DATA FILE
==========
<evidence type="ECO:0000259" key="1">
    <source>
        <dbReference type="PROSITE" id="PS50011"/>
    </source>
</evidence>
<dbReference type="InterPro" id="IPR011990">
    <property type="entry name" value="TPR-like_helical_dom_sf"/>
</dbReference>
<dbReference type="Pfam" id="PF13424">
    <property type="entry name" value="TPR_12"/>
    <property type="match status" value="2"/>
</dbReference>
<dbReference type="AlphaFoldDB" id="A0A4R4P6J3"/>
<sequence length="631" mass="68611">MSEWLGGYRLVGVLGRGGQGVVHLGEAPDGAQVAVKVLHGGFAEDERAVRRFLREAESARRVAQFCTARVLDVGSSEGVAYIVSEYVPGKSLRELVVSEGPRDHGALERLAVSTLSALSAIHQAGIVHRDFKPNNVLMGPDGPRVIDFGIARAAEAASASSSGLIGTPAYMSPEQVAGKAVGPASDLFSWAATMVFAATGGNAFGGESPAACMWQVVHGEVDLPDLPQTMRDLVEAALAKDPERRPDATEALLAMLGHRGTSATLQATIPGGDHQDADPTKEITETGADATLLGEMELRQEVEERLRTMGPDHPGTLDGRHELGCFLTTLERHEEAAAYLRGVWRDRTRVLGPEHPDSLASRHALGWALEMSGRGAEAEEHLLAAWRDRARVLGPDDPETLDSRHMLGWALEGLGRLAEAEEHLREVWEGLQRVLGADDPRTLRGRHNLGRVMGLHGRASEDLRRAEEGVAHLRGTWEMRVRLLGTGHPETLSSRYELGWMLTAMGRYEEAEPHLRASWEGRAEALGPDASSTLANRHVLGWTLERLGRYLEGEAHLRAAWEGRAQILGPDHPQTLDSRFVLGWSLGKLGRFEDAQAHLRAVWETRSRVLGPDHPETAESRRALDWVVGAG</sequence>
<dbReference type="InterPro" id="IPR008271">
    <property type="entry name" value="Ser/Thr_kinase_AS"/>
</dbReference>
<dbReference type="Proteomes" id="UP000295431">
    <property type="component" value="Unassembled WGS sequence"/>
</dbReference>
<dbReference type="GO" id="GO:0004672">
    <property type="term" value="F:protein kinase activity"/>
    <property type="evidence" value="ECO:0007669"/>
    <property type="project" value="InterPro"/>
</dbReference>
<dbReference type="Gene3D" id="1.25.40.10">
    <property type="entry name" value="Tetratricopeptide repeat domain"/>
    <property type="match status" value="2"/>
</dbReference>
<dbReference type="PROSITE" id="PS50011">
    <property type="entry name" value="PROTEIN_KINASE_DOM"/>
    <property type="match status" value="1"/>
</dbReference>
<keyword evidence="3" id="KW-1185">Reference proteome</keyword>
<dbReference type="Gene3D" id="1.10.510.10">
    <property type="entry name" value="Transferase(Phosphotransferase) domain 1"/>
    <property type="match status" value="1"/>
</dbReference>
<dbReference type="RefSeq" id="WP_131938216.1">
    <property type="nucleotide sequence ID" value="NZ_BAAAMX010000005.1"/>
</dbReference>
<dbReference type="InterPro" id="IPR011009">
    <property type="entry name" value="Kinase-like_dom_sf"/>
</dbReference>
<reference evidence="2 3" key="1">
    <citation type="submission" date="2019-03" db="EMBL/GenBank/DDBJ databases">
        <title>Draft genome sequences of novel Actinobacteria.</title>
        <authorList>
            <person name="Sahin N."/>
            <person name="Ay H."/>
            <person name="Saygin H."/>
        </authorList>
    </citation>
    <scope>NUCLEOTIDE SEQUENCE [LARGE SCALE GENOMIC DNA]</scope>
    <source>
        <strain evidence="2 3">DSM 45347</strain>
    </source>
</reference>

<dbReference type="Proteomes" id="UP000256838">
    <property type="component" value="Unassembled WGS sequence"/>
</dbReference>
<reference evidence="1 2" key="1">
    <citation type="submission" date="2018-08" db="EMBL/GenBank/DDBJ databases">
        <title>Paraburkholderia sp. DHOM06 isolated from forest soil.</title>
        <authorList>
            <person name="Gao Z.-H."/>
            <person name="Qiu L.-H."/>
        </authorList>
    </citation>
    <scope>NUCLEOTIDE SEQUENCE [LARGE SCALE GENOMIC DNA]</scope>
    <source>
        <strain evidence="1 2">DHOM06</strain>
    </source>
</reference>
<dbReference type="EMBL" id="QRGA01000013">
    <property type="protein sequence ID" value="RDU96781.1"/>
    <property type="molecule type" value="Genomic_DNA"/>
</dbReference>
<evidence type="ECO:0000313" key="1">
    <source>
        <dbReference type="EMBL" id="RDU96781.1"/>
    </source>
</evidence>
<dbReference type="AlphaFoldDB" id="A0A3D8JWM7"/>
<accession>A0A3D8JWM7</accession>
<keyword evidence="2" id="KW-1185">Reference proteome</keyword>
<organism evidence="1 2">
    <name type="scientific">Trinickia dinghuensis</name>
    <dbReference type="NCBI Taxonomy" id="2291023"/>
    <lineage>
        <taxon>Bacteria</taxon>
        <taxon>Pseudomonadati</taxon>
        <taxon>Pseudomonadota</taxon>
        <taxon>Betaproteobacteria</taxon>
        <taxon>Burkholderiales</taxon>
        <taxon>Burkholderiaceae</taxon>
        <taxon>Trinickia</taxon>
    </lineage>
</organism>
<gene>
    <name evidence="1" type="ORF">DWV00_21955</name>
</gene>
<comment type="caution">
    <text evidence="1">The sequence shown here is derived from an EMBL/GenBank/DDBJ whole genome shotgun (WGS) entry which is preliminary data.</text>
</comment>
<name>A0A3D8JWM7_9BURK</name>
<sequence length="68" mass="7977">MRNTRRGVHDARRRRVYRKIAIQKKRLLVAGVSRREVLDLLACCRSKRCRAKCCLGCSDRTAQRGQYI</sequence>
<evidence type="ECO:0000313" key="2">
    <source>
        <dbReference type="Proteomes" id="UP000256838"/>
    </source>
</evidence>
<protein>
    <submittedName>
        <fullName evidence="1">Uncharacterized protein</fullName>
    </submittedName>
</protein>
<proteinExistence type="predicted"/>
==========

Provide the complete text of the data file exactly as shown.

<evidence type="ECO:0000259" key="1">
    <source>
        <dbReference type="PROSITE" id="PS50011"/>
    </source>
</evidence>
<dbReference type="InterPro" id="IPR011990">
    <property type="entry name" value="TPR-like_helical_dom_sf"/>
</dbReference>
<dbReference type="Pfam" id="PF13424">
    <property type="entry name" value="TPR_12"/>
    <property type="match status" value="2"/>
</dbReference>
<dbReference type="AlphaFoldDB" id="A0A4R4P6J3"/>
<sequence length="631" mass="68611">MSEWLGGYRLVGVLGRGGQGVVHLGEAPDGAQVAVKVLHGGFAEDERAVRRFLREAESARRVAQFCTARVLDVGSSEGVAYIVSEYVPGKSLRELVVSEGPRDHGALERLAVSTLSALSAIHQAGIVHRDFKPNNVLMGPDGPRVIDFGIARAAEAASASSSGLIGTPAYMSPEQVAGKAVGPASDLFSWAATMVFAATGGNAFGGESPAACMWQVVHGEVDLPDLPQTMRDLVEAALAKDPERRPDATEALLAMLGHRGTSATLQATIPGGDHQDADPTKEITETGADATLLGEMELRQEVEERLRTMGPDHPGTLDGRHELGCFLTTLERHEEAAAYLRGVWRDRTRVLGPEHPDSLASRHALGWALEMSGRGAEAEEHLLAAWRDRARVLGPDDPETLDSRHMLGWALEGLGRLAEAEEHLREVWEGLQRVLGADDPRTLRGRHNLGRVMGLHGRASEDLRRAEEGVAHLRGTWEMRVRLLGTGHPETLSSRYELGWMLTAMGRYEEAEPHLRASWEGRAEALGPDASSTLANRHVLGWTLERLGRYLEGEAHLRAAWEGRAQILGPDHPQTLDSRFVLGWSLGKLGRFEDAQAHLRAVWETRSRVLGPDHPETAESRRALDWVVGAG</sequence>
<dbReference type="InterPro" id="IPR008271">
    <property type="entry name" value="Ser/Thr_kinase_AS"/>
</dbReference>
<dbReference type="Proteomes" id="UP000295431">
    <property type="component" value="Unassembled WGS sequence"/>
</dbReference>
<dbReference type="GO" id="GO:0004672">
    <property type="term" value="F:protein kinase activity"/>
    <property type="evidence" value="ECO:0007669"/>
    <property type="project" value="InterPro"/>
</dbReference>
<dbReference type="Gene3D" id="1.25.40.10">
    <property type="entry name" value="Tetratricopeptide repeat domain"/>
    <property type="match status" value="2"/>
</dbReference>
<dbReference type="PROSITE" id="PS50011">
    <property type="entry name" value="PROTEIN_KINASE_DOM"/>
    <property type="match status" value="1"/>
</dbReference>
<keyword evidence="3" id="KW-1185">Reference proteome</keyword>
<dbReference type="Gene3D" id="1.10.510.10">
    <property type="entry name" value="Transferase(Phosphotransferase) domain 1"/>
    <property type="match status" value="1"/>
</dbReference>
<dbReference type="RefSeq" id="WP_131938216.1">
    <property type="nucleotide sequence ID" value="NZ_BAAAMX010000005.1"/>
</dbReference>
<dbReference type="InterPro" id="IPR011009">
    <property type="entry name" value="Kinase-like_dom_sf"/>
</dbReference>
<reference evidence="2 3" key="1">
    <citation type="submission" date="2019-03" db="EMBL/GenBank/DDBJ databases">
        <title>Draft genome sequences of novel Actinobacteria.</title>
        <authorList>
            <person name="Sahin N."/>
            <person name="Ay H."/>
            <person name="Saygin H."/>
        </authorList>
    </citation>
    <scope>NUCLEOTIDE SEQUENCE [LARGE SCALE GENOMIC DNA]</scope>
    <source>
        <strain evidence="2 3">DSM 45347</strain>
    </source>
</reference>

<dbReference type="Proteomes" id="UP000256838">
    <property type="component" value="Unassembled WGS sequence"/>
</dbReference>
<reference evidence="1 2" key="1">
    <citation type="submission" date="2018-08" db="EMBL/GenBank/DDBJ databases">
        <title>Paraburkholderia sp. DHOM06 isolated from forest soil.</title>
        <authorList>
            <person name="Gao Z.-H."/>
            <person name="Qiu L.-H."/>
        </authorList>
    </citation>
    <scope>NUCLEOTIDE SEQUENCE [LARGE SCALE GENOMIC DNA]</scope>
    <source>
        <strain evidence="1 2">DHOM06</strain>
    </source>
</reference>
<dbReference type="EMBL" id="QRGA01000013">
    <property type="protein sequence ID" value="RDU96781.1"/>
    <property type="molecule type" value="Genomic_DNA"/>
</dbReference>
<evidence type="ECO:0000313" key="1">
    <source>
        <dbReference type="EMBL" id="RDU96781.1"/>
    </source>
</evidence>
<dbReference type="AlphaFoldDB" id="A0A3D8JWM7"/>
<accession>A0A3D8JWM7</accession>
<keyword evidence="2" id="KW-1185">Reference proteome</keyword>
<organism evidence="1 2">
    <name type="scientific">Trinickia dinghuensis</name>
    <dbReference type="NCBI Taxonomy" id="2291023"/>
    <lineage>
        <taxon>Bacteria</taxon>
        <taxon>Pseudomonadati</taxon>
        <taxon>Pseudomonadota</taxon>
        <taxon>Betaproteobacteria</taxon>
        <taxon>Burkholderiales</taxon>
        <taxon>Burkholderiaceae</taxon>
        <taxon>Trinickia</taxon>
    </lineage>
</organism>
<gene>
    <name evidence="1" type="ORF">DWV00_21955</name>
</gene>
<comment type="caution">
    <text evidence="1">The sequence shown here is derived from an EMBL/GenBank/DDBJ whole genome shotgun (WGS) entry which is preliminary data.</text>
</comment>
<name>A0A3D8JWM7_9BURK</name>
<sequence length="68" mass="7977">MRNTRRGVHDARRRRVYRKIAIQKKRLLVAGVSRREVLDLLACCRSKRCRAKCCLGCSDRTAQRGQYI</sequence>
<evidence type="ECO:0000313" key="2">
    <source>
        <dbReference type="Proteomes" id="UP000256838"/>
    </source>
</evidence>
<protein>
    <submittedName>
        <fullName evidence="1">Uncharacterized protein</fullName>
    </submittedName>
</protein>
<proteinExistence type="predicted"/>